Ben Richardson is fading from the world. Beaten down by life, abandoned by his fickle wife and friends, he retreats to his old log cabin to await the inevitable…
Where he becomes the focus of the Fey folk. Ben is ripe to be plucked and turned into one of the Fey. His humanity will be purged, his character twisted beyond recognition. An emissary, Sev-Ho-Ser-Lochy, is sent through the fairy portal to bring the human to the land of the Fey.
But Sev-Ho-Ser-Lochy and Ben strike up an instant and unusual rapport. Ben is intrigued by the delightfully insane fairy he nicknames Holly, while Holly is intrigued by the big, sensitive, handsome lummox of a human.
Theirs is a forbidden relationship that will not be tolerated by the unforgiving and vicious Fey folk. They want Ben to become one of them and nothing will stand in their way. Not even their own emissary.
Can Holly and Ben escape the all-powerful, vindictive Fey? Can their relationship survive? Or are they both doomed?
Their task done, the Fey were leaving the human realm and returning to their own dimension, shrieking in excitement and delight.
Had any humans been there to hear them in the forest, the voices would have sounded like the chirrup of demented grasshoppers. Had any humans been there to look, they may have just glimpsed several sets of frantically beating wings and come to the conclusion that there were a great many dragonflies in the area.
The Fey arrived at a pool fed by a small waterfall–the portal between the worlds. They circled the pool, their fluttering wings beating the surface, getting faster and faster, creating a powerful waterspout. A dark golden glow appeared at the centre of the vortex and the creatures poured through, passing from the human realm and into the land of Faery.
“It’s true, it’s true,” shouted the Fey as they materialised in their own realm. “The seers were right! There is a human up there ripe for the plucking!”
“He is broken in spirit by the human world and is fading from their reality,” screamed another. “You should see him; his aura is almost white! No colour at all to speak of! He could become one of us. You were right, Abse!”
“Of course I was right,” snapped Abse. No one could truly rule the Fey; they were too anarchic and unbiddable for anything so crude, but they could be guided and those who could guide them could obtain great power. As such, those with the gift of prophecy resented any suggestion that they could make a mistake, for mistakes attracted ridicule, and ridicule lessened power.
“A new fairy, a new fairy,” shouted hundreds of excited voices as more and more of the tiny winged creatures leapt into the air, buzzing in excitement and turning their red sky black.
“We are not there yet,” screamed Abse in fury. “Now is the most critical time. Did you put the malaise on him, as I told you to do?”
“Yes, yes, he is fading even faster now under our power! All is becoming greyer and less interesting to him!”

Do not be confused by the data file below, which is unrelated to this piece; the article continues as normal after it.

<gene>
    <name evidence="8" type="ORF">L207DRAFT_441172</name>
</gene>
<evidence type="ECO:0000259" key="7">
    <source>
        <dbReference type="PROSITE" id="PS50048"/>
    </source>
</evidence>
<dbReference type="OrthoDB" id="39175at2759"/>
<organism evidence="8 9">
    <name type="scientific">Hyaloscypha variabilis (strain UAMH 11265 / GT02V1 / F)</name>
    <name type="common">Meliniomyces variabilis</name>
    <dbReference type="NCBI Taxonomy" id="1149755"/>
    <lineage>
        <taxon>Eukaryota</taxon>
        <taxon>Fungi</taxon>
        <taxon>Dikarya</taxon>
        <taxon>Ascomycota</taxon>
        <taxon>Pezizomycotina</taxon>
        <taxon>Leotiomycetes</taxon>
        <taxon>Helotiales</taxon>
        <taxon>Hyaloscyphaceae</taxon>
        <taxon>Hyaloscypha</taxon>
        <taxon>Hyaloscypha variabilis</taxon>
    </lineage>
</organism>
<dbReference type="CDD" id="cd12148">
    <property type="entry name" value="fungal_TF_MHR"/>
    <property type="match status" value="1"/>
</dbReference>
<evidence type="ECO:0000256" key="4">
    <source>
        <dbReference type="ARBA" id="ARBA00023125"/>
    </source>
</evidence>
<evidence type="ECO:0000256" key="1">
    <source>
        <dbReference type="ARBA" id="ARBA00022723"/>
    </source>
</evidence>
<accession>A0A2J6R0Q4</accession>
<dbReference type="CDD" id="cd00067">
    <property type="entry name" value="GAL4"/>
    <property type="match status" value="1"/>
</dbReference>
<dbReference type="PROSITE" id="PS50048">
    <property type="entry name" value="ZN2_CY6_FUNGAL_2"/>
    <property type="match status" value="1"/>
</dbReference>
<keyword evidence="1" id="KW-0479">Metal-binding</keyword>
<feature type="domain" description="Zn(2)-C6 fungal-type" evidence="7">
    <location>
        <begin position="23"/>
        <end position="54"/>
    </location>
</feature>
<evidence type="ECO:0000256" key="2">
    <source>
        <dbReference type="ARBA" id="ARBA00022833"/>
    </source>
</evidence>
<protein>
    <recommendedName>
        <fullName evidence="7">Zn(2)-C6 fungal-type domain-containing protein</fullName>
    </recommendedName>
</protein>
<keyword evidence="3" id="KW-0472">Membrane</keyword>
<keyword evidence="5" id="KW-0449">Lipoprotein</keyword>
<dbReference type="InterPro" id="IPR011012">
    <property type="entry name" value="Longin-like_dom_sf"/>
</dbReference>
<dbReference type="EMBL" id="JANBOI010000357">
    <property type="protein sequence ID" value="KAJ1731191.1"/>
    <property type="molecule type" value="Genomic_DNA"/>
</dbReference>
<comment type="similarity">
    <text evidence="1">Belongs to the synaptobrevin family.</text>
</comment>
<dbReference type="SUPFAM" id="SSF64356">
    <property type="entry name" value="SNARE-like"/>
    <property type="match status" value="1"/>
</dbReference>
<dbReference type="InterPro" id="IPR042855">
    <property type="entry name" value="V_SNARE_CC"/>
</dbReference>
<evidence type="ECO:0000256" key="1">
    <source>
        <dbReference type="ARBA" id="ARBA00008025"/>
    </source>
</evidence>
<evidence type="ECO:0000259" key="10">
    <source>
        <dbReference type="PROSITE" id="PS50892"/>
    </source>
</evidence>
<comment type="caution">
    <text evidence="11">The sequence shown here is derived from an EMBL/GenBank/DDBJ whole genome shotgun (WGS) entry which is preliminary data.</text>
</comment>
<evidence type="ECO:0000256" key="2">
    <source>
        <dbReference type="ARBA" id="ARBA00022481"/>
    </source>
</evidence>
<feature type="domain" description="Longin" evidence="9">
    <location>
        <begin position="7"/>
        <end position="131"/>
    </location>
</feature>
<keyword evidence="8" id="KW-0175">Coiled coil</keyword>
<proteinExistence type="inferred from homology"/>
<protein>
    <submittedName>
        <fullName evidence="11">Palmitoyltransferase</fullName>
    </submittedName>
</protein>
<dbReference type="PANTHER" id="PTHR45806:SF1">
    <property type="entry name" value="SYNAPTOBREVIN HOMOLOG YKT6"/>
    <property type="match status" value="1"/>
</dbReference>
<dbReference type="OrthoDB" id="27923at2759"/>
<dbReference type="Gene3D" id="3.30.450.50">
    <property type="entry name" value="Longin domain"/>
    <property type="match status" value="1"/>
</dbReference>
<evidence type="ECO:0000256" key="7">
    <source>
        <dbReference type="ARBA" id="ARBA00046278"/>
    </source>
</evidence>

“Good. Be warned, you mischievous Fey; great care is needed to bring this human into our realm and turn him into one of us. If a single mistake is made, we could lose this human forever.”
“That would be a good thing, too,” bellowed another voice. “Turning a human into a fairy is always a risk. It is against the natural way of doing things. Their power can be too much!”
“You know as well as I do,” shouted Abse, his wings fluttering in anger, “that we face extinction if we do not convert humans to our kind. Would you have us go extinct, Trexor?”
“If it preserves our purity, then, yes,” roared Trexor. In truth, Trexor didn’t care one way or another how new fairies were created. She simply saw an opportunity to usurp some of the seer’s power for herself.
“Fool,” bellowed Abse. “You would see the Fey disappear from the realm with your attitude.”
“Then send your emissary into the human world and be ready for the consequences of failure,” shouted Trexor, wondering how she could sabotage the effort. She decided she would send her own agent, Geo-Oggan-of-Pepp, to ensure the mission was a failure “Who is the emissary?”
“We shall send Ullop-Lun-Tre to do the work,” exclaimed Abse, circling high over the swarm of fairies.
“Ullop-Lun-Tre?” snorted Trexor in disdain, hiding her disquiet. Ullop was, by fairy standards, focused and competent. To gain power over her rival, Trexor needed Abse’s chosen fairy to fail. Inspiration flowered in her mind. “Why not Sev-Ho-Ser-Lochy?” she countered. “She has yet to prove herself.”
“Yes, yes, Sev-Ho-Ser-Lochy can do it!” screeched the fairies, whooping in delight and devilment at the idea. Sev-Ho-Ser-Lochy was considered peculiar even by the slap-dash, chaotic standards of fairy. As such, the idea of sending a deeply flawed Fey on such an important mission appealed to the disordered nature of the fairies and consumed them utterly. They screeched and chattered in insane excitement once more. “A new fairy! A new fairy! Sev-Ho-Ser-Lochy will bring him to us!”
“And if she fails?” demanded Trexor in secret delight.
“The seers will be wrong, the seers will be wrong!” yelled the fairies, aware but uncaring of the power struggle around them and the threat of extinction ahead. The average fairy was too anarchic to be cowed by reality, and within moments, all were dancing in abandonment, singing to the success of Sev-Ho-Ser-Lochy or, alternatively, to the failure of Sev-Ho-Ser-Lochy, with equal glee and malice.